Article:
CHIP’s contribution to this work began with an effort to design a preliminary rubric that will help evaluate 100 & Change proposals for structural inequality. This rubric is being refined through feedback from faculty at Penn’s School of Social Policy and Practice. The following describes our process for arriving at an initial “strawman” rubric.
Defining Structural Inequality
Our research starts by defining structural inequality. To arrive at a definition, we consulted the most highly cited academic literature on the subject. To place this theoretical view of inequality in an applied contemporary context, we supplemented our review of academic literature with commentary on structural inequality from popular sources with expertise on the domains of philanthropy and economics.
Structural inequality describes disparities in wealth, resources, and other outcomes that result from discriminatory practices perpetuated through institutions such as legal, educational, business, government and health care systems. Structural inequalities result from imbalances in the distribution of political and economic power, where one group has historically set the rules in order to exclude others from access to wealth and resources. Positions of economic and political power, called ‘rents’ in social science literature, allow holders to reap benefits without effort to create value. For example, a feudal lord who hangs a chain across a river and demands payment from any boat that wants to pass it has created a rent. Because benefits accrue to those closest to such positions in social structures, rents lead to sum-zero competition for proximity to power where those similarly located are incentivized to strategically align and create barriers that reduce competition for status from those in other positions. Those barriers are the basis for structural inequality.
Structural inequality differs from inequality in outcomes that result from individual agency and instead focuses on how dominant social institutions shape outcomes for individuals without regard to their personal decisions, efforts, talent or needs. Social institutions are the system of roles, norms and values lodged in social structures and organizing human behavior. In other words, institutions are the rules, written or unwritten, that humans play by as they pursue education, employment, household formation, financial security, among other things. Schools and hospitals are social institutions, as are more abstract concepts like public policy, or systems of bribery and favor-trading.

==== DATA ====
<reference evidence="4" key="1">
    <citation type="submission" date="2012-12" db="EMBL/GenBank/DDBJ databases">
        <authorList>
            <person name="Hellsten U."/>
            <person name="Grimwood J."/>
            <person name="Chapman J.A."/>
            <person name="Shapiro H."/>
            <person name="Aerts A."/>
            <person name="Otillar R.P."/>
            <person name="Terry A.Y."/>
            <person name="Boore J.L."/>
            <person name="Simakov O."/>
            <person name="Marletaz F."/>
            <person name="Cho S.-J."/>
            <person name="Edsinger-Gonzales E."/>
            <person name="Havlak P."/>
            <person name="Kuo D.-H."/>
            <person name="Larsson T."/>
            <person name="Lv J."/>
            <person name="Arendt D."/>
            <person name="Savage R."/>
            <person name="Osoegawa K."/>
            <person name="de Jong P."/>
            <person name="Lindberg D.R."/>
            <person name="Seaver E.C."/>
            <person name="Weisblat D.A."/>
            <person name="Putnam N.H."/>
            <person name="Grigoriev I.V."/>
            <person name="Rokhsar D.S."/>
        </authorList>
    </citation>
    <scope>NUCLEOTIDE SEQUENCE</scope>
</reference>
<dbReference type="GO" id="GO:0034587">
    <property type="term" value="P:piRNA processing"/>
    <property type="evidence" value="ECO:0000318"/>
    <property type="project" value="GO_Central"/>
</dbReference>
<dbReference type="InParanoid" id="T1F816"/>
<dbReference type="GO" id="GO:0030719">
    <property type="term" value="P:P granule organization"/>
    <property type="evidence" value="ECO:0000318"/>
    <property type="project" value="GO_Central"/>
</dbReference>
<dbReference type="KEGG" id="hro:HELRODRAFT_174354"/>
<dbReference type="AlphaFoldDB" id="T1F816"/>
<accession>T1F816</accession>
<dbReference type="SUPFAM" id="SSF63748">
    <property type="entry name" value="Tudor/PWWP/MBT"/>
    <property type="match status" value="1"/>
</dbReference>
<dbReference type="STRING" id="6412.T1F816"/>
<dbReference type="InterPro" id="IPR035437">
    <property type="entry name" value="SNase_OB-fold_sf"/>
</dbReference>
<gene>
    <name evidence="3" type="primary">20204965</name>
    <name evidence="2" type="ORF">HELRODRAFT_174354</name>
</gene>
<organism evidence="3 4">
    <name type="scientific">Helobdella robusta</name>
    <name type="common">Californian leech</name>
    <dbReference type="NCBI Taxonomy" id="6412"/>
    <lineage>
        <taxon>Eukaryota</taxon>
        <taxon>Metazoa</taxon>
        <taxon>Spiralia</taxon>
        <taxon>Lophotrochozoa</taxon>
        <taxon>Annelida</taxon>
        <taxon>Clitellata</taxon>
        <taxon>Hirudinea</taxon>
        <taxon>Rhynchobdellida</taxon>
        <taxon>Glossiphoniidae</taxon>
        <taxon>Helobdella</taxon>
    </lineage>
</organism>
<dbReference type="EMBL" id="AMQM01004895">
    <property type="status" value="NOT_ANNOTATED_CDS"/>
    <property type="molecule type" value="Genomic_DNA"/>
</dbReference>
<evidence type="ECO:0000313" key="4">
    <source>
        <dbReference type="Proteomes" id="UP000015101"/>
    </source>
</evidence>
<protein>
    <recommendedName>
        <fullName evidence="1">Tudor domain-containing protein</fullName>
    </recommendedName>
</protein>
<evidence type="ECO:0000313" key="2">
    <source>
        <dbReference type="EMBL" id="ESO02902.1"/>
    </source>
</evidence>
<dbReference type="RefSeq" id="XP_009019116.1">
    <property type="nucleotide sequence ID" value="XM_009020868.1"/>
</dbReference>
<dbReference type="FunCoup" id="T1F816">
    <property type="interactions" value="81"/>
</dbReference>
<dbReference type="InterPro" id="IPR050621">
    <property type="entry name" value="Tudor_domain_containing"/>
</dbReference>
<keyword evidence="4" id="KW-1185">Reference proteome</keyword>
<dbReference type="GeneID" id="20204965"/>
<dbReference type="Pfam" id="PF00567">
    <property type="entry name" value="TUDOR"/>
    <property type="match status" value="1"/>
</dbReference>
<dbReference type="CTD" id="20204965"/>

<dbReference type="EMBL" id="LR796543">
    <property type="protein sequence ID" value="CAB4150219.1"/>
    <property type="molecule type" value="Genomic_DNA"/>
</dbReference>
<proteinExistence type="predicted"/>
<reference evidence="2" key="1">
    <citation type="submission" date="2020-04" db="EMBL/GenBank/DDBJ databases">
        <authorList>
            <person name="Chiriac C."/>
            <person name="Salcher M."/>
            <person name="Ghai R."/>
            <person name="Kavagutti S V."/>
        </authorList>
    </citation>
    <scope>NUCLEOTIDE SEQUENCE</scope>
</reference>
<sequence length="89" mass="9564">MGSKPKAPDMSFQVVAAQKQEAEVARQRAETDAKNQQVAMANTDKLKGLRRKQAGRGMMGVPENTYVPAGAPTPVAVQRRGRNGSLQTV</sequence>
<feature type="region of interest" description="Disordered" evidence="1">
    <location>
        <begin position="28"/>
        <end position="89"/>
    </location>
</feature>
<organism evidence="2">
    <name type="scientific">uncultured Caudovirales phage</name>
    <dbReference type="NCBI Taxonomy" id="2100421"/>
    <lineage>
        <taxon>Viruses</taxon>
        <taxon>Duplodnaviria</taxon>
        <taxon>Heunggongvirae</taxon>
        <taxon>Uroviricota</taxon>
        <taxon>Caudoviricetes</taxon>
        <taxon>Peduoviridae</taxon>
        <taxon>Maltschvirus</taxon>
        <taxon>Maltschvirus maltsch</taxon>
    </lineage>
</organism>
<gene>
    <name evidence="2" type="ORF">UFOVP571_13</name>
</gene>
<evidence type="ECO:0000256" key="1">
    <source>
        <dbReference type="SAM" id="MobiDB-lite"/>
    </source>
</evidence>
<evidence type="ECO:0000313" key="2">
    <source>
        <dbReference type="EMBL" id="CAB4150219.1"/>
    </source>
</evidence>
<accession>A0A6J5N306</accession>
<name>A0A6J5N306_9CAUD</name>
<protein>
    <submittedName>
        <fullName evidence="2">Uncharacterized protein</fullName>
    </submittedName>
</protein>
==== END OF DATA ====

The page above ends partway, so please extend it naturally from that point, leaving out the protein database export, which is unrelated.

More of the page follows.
When social institutions are created by and designed to serve the interests of one group to the exclusion of another, structural inequalities result. The effects of segregation and disenfranchisement of black Americans are the starkest examples of structural inequality in the U.S. Globally, international borders are major structural drivers of inequality, as illustrated by comparisons of development indicators in towns on the Mexico-U.S. border. More insidious forms of structural inequality include the combined effect of low-density zoning policies that stymie development of affordable housing in rich neighborhoods and property tax-financed public schools. This creates major disparities in per-pupil spending across school districts, leading to worse educational outcomes, and fewer opportunities for employment and higher education for students in low-income areas. Further examples include the family and medical leave policies of many employers which fail to accommodate the needs of mothers. These policies create barriers to career advancement leading to underrepresentation of women in leadership positions, perpetuating bias in company policy-making and the behavior of corporations writ large.
Given this understanding of structural inequality, CHIP’s research sought a more comprehensive picture of the factors that constitute and contribute to the condition both in the United States and globally. To do so, we identify frameworks that and indices conceptualize aspects of inequality and suggest metrics for measuring it.
Initial Framework Scan
Once we defined structural inequality, we conducted a comprehensive scan to identify existing frameworks with potential for use in philanthropic competitions. We looked for frameworks that fit the following criteria:
- Evidence-based: Is the framework based on scientific literature, field experience, and/or informed opinion of key stakeholders?
- Comprehensive: Does the framework allow for consideration of all the facets of the complex field of behavioral health? Is the framework applicable to all persons suffering from and/or affected by behavioral health problems?
- Accessible: Can a lay audience easily understand the framework?
- Practical: Does the framework provide actionable guidance for those evaluating a program’s suitability for a philanthropic prize?
Analysis of Frameworks
In our initial scan, the CHIP research team identified 15 frameworks that conceptualized structural inequality or some aspect of it. Three more were added by referrals from faculty interviews. These frameworks include both general and subject-specific (e.g. inequality in health or education) literature from academic sources, think tanks and advocacy groups, or governmental organizations, and are designed to serve a variety of purposes. Academic research employs a conceptual framework in order to identify factors with causal or correlational relationships with inequality. Various indices provide ways of measuring inequality to give policy makers and nonprofits more information about community need. Some frameworks are more prescriptive, and suggest policies or strategies for reducing structural inequality. A table at the end of this document summarizes the 18 frameworks we reviewed.